Thursday, October 20, 2016

Think Galactic- Buffy Season 8

For our first graphic novel discussion since "Saga", Think Galactic discussed "Buffy: Season 8" (2007-2011) by Joss Whedon, Georges Jeanty & many more writers/artists.

Taking place a bit after the events of the television show (which ended with Buffy & co. empowering thousands of other young women to have Slayer strength & abilities), "Season 8" follows the Scoobies in a much more global conflict with new villains. Possible spoilers below!

While a few of us had limited Buffy familiarity, I think it's fair to say that, for many of us at Think Galactic, Buffy approaches sacred text status—multiple viewings over the years, as a point of connection with others, involvement with staged productions of the musical episode, etc. This obviously affected our reception of the comics, and though we were critical of many aspects, a repeated phrase throughout our discussion was that "it's just nice to be back in this world, with these characters", even if the execution isn't always great.

We noted that the Whedon-y dialog didn't always come across right in comic-script form, with some of us wishing there was a way to get an actor-read audio companion, and others noting that some scenes didn't work on paper, but worked fine read aloud. We noted an improvement in pacing in issues that Whedon didn't actually write—Vaughan's run in particular, as someone more experienced with writing for the comic format.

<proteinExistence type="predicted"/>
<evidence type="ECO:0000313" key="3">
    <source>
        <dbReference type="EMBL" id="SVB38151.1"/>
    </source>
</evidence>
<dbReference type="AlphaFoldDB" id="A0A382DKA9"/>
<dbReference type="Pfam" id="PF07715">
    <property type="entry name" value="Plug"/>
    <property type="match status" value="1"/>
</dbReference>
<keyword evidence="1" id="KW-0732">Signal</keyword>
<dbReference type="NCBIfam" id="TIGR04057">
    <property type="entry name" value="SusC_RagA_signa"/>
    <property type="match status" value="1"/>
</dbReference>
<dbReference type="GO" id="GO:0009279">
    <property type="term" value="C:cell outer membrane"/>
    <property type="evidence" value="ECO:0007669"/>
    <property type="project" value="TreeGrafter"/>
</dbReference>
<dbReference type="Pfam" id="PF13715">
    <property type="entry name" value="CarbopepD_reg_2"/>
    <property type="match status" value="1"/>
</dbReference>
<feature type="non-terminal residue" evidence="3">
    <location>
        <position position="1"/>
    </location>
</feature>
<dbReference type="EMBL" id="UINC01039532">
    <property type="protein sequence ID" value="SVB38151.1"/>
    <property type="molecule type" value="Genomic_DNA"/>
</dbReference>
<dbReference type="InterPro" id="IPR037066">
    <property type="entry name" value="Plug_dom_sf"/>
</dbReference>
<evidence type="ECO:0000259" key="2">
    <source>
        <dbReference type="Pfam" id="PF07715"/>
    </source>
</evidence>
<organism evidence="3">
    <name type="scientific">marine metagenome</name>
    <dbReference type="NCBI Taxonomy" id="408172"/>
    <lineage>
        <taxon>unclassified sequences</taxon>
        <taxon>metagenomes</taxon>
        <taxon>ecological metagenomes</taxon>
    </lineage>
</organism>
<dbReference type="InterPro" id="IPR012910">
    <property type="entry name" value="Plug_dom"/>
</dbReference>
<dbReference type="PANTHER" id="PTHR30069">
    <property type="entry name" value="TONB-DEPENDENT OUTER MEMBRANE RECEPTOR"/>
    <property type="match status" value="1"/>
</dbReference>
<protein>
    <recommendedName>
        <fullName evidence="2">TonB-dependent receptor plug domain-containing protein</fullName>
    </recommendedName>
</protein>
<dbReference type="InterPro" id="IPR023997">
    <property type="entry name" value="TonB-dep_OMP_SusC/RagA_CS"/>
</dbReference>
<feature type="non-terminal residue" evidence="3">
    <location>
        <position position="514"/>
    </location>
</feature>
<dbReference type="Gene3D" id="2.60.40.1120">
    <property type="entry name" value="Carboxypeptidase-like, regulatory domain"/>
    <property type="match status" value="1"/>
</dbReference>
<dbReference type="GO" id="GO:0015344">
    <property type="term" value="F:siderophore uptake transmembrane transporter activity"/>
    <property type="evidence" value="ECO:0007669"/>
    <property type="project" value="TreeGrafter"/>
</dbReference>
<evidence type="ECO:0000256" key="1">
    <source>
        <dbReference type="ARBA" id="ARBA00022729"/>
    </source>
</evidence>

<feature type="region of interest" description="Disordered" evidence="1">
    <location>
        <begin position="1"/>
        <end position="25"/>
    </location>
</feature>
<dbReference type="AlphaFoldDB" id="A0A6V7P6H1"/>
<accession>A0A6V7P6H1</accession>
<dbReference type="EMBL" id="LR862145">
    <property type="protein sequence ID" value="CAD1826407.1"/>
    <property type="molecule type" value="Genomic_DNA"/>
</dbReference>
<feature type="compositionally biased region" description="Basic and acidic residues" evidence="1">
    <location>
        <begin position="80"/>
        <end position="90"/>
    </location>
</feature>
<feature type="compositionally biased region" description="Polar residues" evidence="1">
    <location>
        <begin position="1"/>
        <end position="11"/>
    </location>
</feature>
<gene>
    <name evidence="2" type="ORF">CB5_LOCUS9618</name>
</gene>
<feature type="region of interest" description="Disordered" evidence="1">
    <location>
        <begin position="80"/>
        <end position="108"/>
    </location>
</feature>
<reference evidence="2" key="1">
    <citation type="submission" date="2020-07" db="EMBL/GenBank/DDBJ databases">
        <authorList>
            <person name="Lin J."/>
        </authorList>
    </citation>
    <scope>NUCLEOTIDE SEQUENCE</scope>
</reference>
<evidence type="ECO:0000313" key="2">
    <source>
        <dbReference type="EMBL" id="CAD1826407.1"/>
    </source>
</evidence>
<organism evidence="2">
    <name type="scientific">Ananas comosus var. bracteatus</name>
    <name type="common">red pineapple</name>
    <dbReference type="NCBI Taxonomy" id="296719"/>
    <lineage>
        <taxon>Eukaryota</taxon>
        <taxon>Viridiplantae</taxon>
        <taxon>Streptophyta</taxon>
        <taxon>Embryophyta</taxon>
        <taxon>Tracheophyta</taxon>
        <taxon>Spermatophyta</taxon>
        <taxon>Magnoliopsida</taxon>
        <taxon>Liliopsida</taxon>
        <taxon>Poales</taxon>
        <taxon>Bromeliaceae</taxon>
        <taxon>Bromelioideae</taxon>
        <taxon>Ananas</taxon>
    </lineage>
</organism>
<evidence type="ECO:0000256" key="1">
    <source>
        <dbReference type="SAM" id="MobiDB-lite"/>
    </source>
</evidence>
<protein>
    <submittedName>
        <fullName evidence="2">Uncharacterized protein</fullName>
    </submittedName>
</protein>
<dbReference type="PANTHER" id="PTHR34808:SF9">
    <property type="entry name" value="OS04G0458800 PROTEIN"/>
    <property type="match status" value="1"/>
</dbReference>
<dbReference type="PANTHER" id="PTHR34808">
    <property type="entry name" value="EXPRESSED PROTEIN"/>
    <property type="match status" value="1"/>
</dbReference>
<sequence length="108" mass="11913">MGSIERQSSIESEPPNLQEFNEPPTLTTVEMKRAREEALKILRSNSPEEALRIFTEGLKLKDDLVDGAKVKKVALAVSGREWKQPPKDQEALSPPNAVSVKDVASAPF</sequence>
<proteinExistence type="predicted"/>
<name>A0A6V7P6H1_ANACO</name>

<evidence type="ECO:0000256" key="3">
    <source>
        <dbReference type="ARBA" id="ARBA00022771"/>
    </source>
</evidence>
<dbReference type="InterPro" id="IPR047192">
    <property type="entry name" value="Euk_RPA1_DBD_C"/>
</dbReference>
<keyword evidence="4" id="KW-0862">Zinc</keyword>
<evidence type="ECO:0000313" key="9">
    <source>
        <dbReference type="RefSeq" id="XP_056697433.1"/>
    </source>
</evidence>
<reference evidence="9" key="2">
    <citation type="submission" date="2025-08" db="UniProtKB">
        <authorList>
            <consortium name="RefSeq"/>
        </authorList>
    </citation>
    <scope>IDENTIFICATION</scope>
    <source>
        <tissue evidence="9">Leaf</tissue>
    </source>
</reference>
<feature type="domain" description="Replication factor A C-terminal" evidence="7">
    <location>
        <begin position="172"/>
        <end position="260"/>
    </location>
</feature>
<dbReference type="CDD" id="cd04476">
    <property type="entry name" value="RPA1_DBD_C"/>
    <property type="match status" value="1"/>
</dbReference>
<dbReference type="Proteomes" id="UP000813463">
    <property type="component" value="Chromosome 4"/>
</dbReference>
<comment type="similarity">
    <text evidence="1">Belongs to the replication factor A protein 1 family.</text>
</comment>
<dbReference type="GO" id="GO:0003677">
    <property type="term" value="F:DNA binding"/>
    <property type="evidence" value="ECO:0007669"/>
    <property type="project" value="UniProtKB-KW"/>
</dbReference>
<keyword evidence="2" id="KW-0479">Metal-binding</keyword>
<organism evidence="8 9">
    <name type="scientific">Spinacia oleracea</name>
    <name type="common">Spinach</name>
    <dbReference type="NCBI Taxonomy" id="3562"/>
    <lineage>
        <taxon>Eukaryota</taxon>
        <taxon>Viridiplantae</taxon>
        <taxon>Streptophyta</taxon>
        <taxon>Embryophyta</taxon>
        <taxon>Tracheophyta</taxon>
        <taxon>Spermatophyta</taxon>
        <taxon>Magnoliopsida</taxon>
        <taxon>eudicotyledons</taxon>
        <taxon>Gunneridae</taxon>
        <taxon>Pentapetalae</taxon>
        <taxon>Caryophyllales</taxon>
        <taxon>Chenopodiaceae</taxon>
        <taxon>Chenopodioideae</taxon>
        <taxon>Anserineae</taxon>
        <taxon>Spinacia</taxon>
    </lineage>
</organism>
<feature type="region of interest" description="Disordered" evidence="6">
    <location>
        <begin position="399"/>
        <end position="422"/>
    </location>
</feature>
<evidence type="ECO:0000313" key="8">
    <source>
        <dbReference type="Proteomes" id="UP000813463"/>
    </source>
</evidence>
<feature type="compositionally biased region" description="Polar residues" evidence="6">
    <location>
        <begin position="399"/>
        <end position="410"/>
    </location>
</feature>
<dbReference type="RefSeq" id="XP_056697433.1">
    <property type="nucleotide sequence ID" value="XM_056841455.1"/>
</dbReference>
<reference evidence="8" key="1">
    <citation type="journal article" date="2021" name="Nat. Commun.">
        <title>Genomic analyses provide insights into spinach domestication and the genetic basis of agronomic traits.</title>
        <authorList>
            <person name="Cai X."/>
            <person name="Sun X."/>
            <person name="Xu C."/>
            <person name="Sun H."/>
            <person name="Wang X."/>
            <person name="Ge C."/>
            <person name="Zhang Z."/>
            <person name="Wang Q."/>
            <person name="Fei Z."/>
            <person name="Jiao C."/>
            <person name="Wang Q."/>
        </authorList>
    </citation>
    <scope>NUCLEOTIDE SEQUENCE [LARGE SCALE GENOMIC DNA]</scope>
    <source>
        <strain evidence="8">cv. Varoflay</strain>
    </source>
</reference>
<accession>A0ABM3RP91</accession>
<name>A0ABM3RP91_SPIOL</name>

All Olympians.
A major complaint that many of us circled around to at some point or other was the art style, which for simplicity's sake we might call "bad". Specifically, Jeanty's faces shift so much from panel to panel, and in any case look so similar regardless of character, that we had a really hard time telling who was who as we moved along, unless they were addressed by name or had distinctive clothing. We also noted a general lack of body-type diversity, which made think of those series of athletic references photos that made the rounds a while ago. Also thought of Aaron Diaz's posts (Figures, Silhouettes, Costumes, mildly NSFW on one or two of those) on character design, and how characters should be immediately recognizable.

Lots of discussion of feminism here. Not only does this pass the Bechdel test, it passes so hard that we tried to formulate an anti-Bechdel test that it may almost pass—when two male characters are talking to each other, it's usually about a woman. Much discussion of the feminism of the Whedonverse specifically, and the sentiment that Joss gets tons of praise for passing very low bars. Not that we think he's doing bad work, there's just this weird sense of "box checked" for that issue, and then it doesn't go any deeper.

"We need to talk about Buffy & Satsu" was a major point. Buffy has a (brief) relationship with another woman here, and we had some critiques of the episode—particularly the way it seems really hung up on binary sexuality (e.g. if Buffy isn't "really gay" then the relationship is just a weird anomaly), and, along a separate line of criticism, the glib, reductive cultural representation of Satsu. Good luck representing the largest continent and human population all by your lonesome, Satsu.

Also we face-palmed a little over the (probably unintentional) implication that Kennedy and Satsu are the only lesbian Slayers out of a population of thousands.

Things we liked!
  • Great cultural references on t-shirts, mugs, posters.
  • The vampy cat section, while ludicrous, was kind of fun, and put us in mind of Barbarella-type campiness.
  • The cartoony flashback sequence was super effective.
  • The sections where the dialog and Whedon-y repartee really clicked.